Flegal retired from the CDC in 2016 and took a part-time role as a consulting professor at Stanford. With more time to reflect on her experience, she finally decided that it was important to share her story. “It’s about getting it off my chest,’’ she says. “But it’s also like, wait a minute, this is not really right! People should know about this.’’
Flegal has now written an essay about her experience of being demonized, but I can’t find it online. I hope a reader can find it for us, and I’ll put it here above the fold. Several people in the article, including Alice Dreger, defend Flegal against the attacks.
Here’s the original study of Flegal et al (click to read, and there’s a free pdf). I’ll show both a graph of the relative risks from the paper, separated by BMI group and age class, and then the numerical data.
First, a plot of the relative risk data, showing that at all age classes it’s higher for people who are underweight, obese, or morbidly obese, set at 1.0 for BMI 18.5 to <25 (“normal”) and slightly lower for BMI 25-30, the “overweight”. The figures in the table below the graph (see below) are more informative.
Figure 1. Relative Risks of Mortality by BMI Category, Survey, and Age
And the table of relative risks, “relative” being to people of normal BMI. Notice that the error bars for the overweight often overlap 1, but are consistently lower than 1, suggesting a mortality advantage for being overweight. Note that the relative risk is set at 1 for the “normal class”. Note as well that from BMI 25-30, relative risks are lower, and substantially lower for never-smokers from 25-59 years old. If you’re between 25-59 and obese, the data also show a reduced relative risk, which is weird, but the rest of the data is as you’d expect.
The authors barely mention the benefits of being “overweight”, mentioning it only twice, and very briefly, and not dwelling on it at all. Did they sense the furor it would cause (my emphasis):
Descriptive data for the 3 survey cohorts are shown in Table 1. The numbers of deaths in the 3 cohorts were 3923, 2133, and 2793, for a total of 8849 deaths. Estimated relative risks are shown in Figure 1 by BMI category, age group, and survey, and relative risks from the combined data set and their SEs are shown in Table 2. Obesity (BMI ≥30) was associated with increased risk, particularly at the younger ages; the relative risks were lower in the oldest group. The relative risk in the overweight category (BMI 25 to <30) was low, often below 1. Relative risks in the underweight category usually exceeded unity (1.00). Relative risks were generally modest, in the range of 1 to 2 in most cases.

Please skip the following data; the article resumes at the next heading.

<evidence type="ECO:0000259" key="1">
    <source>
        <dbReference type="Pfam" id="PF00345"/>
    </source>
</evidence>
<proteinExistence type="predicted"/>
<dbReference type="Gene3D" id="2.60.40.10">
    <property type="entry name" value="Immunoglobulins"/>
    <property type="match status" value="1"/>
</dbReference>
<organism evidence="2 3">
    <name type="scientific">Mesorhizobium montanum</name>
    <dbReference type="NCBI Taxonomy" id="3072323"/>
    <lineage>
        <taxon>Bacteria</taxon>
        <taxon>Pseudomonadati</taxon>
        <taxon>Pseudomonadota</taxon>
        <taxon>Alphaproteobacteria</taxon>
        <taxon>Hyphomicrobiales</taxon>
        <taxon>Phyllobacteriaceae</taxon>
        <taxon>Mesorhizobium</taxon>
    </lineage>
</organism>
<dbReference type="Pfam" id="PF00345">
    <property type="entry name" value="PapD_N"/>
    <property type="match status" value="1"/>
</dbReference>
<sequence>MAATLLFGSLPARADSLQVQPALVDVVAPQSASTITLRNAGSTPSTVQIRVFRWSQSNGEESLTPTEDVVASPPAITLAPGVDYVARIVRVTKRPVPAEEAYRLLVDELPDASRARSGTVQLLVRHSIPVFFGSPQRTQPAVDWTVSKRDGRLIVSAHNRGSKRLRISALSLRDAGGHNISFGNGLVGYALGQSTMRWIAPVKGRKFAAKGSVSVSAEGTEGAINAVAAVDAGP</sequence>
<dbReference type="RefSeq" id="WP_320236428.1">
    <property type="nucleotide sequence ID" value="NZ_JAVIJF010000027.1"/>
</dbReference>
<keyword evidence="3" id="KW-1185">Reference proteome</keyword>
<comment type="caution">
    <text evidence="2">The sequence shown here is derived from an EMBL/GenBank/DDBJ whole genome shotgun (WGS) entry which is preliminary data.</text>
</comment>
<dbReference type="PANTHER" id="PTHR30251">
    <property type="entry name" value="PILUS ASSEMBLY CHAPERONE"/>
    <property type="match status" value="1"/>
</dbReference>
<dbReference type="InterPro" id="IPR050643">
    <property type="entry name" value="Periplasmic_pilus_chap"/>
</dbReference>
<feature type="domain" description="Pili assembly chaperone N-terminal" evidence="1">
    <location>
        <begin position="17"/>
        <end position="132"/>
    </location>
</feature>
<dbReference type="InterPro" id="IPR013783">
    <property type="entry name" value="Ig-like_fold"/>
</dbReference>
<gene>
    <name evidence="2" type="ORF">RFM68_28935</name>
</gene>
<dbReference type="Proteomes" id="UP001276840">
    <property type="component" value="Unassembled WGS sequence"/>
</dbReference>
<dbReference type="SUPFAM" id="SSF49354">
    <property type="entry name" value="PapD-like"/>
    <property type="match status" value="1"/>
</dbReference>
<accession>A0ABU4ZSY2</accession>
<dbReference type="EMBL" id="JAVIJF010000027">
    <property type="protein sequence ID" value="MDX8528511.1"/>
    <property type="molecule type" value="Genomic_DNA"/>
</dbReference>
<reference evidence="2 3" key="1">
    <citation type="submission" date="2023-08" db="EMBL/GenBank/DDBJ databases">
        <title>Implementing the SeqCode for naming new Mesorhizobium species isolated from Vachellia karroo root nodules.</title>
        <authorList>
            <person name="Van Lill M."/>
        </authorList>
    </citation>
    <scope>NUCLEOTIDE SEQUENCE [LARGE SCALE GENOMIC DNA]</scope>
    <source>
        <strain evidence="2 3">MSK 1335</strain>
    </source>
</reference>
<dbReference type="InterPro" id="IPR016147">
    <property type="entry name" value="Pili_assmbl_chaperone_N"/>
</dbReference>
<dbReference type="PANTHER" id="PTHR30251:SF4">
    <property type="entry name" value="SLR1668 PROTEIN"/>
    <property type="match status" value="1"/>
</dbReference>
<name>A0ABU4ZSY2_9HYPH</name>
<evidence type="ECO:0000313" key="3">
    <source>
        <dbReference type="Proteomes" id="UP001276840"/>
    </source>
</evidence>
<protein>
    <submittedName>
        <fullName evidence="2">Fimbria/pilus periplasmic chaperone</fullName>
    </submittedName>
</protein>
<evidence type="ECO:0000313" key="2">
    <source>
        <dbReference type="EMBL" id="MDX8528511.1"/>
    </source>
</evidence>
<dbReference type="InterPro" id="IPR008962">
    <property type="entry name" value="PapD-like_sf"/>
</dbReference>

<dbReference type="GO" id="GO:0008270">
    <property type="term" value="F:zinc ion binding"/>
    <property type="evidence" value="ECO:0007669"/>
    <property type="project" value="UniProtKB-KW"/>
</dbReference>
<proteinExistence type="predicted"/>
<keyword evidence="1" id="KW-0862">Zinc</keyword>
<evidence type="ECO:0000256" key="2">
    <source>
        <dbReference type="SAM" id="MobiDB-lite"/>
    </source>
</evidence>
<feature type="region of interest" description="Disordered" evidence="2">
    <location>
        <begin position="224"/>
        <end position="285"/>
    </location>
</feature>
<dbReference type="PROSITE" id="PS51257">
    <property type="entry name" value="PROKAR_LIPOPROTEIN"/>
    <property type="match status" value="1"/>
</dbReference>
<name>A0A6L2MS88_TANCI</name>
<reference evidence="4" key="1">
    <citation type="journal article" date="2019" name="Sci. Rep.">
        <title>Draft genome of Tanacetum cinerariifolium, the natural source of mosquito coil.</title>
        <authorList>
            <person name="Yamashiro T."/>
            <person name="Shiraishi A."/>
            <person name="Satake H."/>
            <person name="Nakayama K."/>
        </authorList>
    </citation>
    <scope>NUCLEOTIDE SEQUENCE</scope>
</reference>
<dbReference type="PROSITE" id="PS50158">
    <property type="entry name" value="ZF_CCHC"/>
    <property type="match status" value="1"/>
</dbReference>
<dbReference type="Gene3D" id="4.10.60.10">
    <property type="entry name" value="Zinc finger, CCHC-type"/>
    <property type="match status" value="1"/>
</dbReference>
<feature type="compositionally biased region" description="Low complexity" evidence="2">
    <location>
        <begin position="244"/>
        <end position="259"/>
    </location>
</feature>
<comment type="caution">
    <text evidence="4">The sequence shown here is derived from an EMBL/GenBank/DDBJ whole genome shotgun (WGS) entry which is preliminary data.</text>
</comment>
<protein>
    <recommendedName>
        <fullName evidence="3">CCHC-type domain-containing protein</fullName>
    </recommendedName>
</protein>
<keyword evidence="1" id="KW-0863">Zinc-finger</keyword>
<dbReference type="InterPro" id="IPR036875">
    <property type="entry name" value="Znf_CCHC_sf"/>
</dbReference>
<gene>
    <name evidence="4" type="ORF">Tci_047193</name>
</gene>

They found pretty much the same thing in the data for 2000, with BMIs between 25 and 30 associated with lower relative risks.In general, the authors say that they found less increase in relative risk among the underweight and obese than they expected.
Figure 2. Estimated Numbers of Excess Deaths in 2000 in the United States Relative to the Healthy Reference BMI Category of 18.5 to <25, Shown by Survey and BMI Category
Now why, if these data be true, does it seem to be good to have a little excess poundage? Nobody knows, but perhaps “normal” BMI has been improperly defined. It may be the median BMI (I doubt it), but most probably the BMI that doctors think is the healthiest. But it doesn’t seem to be, at least if you consider mortality as the ultimate arbiter of unhealthiness. If I were to hazard a guess, I’d say that in our ancestors, being a bit overweight gave you a selective advantage, as you’d be better able to weather times of famine, and so the evolutionary mortality “setpoint” was set at having a bit more fat than doctors like to see today. But this is just a theory which is mine, and I have no idea whether it’s true.
Below is the meta-analysis by Flegal et al. mentioned above, also published in JAMA, and I haven’t yet read it. I’ll leave that as an exercise for readers (it’s free if you click on the screenshot), who will surely want to discuss this long-known but surprising result. Remember, we don’t know how much confidence we should put in it, as all scientific “facts” are tentative, and later analyses may give different results: